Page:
Read & Watch: Isner Hungry For Another Newport Title
John Isner has picked nearly the perfect spot to continue his comeback from a foot injury. The 34-year-old American accepted a wild card into the one of his favourite tournaments, the Hall of Fame Open in Newport, and is the top seed at the ATP 250 event, which Isner has won three times.
He's been more successful at only one other tournament, his home BB&T Atlanta Open, which Isner has won five times. The 6'10” American played collegiate tennis at the University of Georgia, only 116 kilometers away from Atlanta.
“I've had a lot of success [in Newport]. When I first started playing this tournament early on in my career, I didn't have much success and I was struggling with the courts. But I finally I think learned how to play on these courts and since then I've always done pretty well here,” Isner said.
The right-hander lost his opening match the first two times he played on the Newport grass (2007-08). But he learned quickly, winning back-to-back titles in his next two appearances (2011-12) and in 2017. Since 2008, Isner has failed to reach the quarter-finals only once, in 2015, when he lost to eventual champion Rajeev Ram of the U.S.
“Certainly I really enjoy playing here,” Isner said. “This place is so historic and this tournament has been here for so long. It's been so successful for so long.”
Isner broke his left foot in the Miami Open presented by Itau final against Roger Federer and missed all of April, May and June. He returned earlier this month at Wimbledon, where the 2018 semi-finalist made the second round (l. to Kukushkin). But Isner isn't worried about transitioning from the SW19 lawns to Newport.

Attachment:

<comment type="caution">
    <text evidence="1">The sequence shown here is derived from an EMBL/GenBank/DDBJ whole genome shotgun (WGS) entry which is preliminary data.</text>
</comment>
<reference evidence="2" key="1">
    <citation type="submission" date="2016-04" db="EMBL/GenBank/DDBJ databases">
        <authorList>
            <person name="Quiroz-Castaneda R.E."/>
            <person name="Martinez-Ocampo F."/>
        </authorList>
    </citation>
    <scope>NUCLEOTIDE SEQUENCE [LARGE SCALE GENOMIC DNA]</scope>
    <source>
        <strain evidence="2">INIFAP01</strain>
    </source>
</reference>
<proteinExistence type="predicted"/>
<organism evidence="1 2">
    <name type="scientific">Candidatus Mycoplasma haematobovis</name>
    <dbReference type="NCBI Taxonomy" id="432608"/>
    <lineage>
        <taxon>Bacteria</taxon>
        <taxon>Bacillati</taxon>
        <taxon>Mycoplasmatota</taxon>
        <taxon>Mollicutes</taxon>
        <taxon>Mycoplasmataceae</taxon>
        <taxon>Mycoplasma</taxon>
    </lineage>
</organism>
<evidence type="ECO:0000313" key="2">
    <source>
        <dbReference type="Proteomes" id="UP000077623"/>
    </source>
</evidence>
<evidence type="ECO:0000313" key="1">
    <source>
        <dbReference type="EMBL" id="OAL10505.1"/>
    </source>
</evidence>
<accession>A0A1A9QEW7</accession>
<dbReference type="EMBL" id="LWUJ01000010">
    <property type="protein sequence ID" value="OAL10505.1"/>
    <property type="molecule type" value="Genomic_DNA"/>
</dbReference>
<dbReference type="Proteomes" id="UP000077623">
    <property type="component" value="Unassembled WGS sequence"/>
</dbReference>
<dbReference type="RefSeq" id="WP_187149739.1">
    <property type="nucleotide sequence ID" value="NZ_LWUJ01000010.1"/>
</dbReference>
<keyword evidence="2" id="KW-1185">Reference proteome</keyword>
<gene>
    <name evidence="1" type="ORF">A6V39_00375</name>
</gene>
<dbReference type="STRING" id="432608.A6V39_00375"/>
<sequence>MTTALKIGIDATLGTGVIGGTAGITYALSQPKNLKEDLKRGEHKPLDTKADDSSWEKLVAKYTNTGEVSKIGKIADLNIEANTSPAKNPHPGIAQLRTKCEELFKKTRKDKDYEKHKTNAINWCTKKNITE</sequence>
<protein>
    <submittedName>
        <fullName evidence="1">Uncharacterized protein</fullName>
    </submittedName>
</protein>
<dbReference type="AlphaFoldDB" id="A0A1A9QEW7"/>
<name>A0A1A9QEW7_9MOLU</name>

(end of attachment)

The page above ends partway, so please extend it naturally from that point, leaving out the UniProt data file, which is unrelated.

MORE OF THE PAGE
“I don't think it's that big of a change coming from Wimbledon. Of course the grass isn't completely the same but it feels the same underneath your feet. Maybe the bounces are a little bit different but going from Wimbledon to here it's, in my opinion, it's pretty easy,” he said.
Because of the time away, Isner has dropped in the ATP Rankings to No. 15, his lowest spot since 19 March 2018. The 14-time ATP Tour titlist spent much of his time away resting, which was a change from his usual rehab from injuries.
“I hurt my bone and as anyone will tell you, bone is bone. Of course you can take some more vitamin D and try to do everything you can, but you just have to stay off of it. That's been the most difficult thing for me because... anytime I've had anything hurt I've been able to actively rehab it. This, you really can't do that that much; you have to just let your body heal itself,” he said.
“I was pretty motionless for a long time. I don't think I hit a ball for 10 weeks, so I didn't start practising until a week before Wimbledon. It's tough but I wasn't dwelling on it by any means. I've been very fortunate to be healthy. Injuries are a part of all sports, and tennis is no different, so I just... enjoyed my time at home.”
He couldn't compete on the ATP Tour, but Isner did gain plenty of quality time with his wife, Madison, and their 10-month-old girl, Hunter Grace.
“It’s not that we wouldn’t have had that time, I think they would have travelled during the clay-court season. It’s just waking up in the morning and being with my daughter for a few hours as opposed to 30 minutes as I’m getting ready for practice and going about my day,” Isner said last month. “It’s very, very special for sure. She’s in her formative years, and it’s just been great.”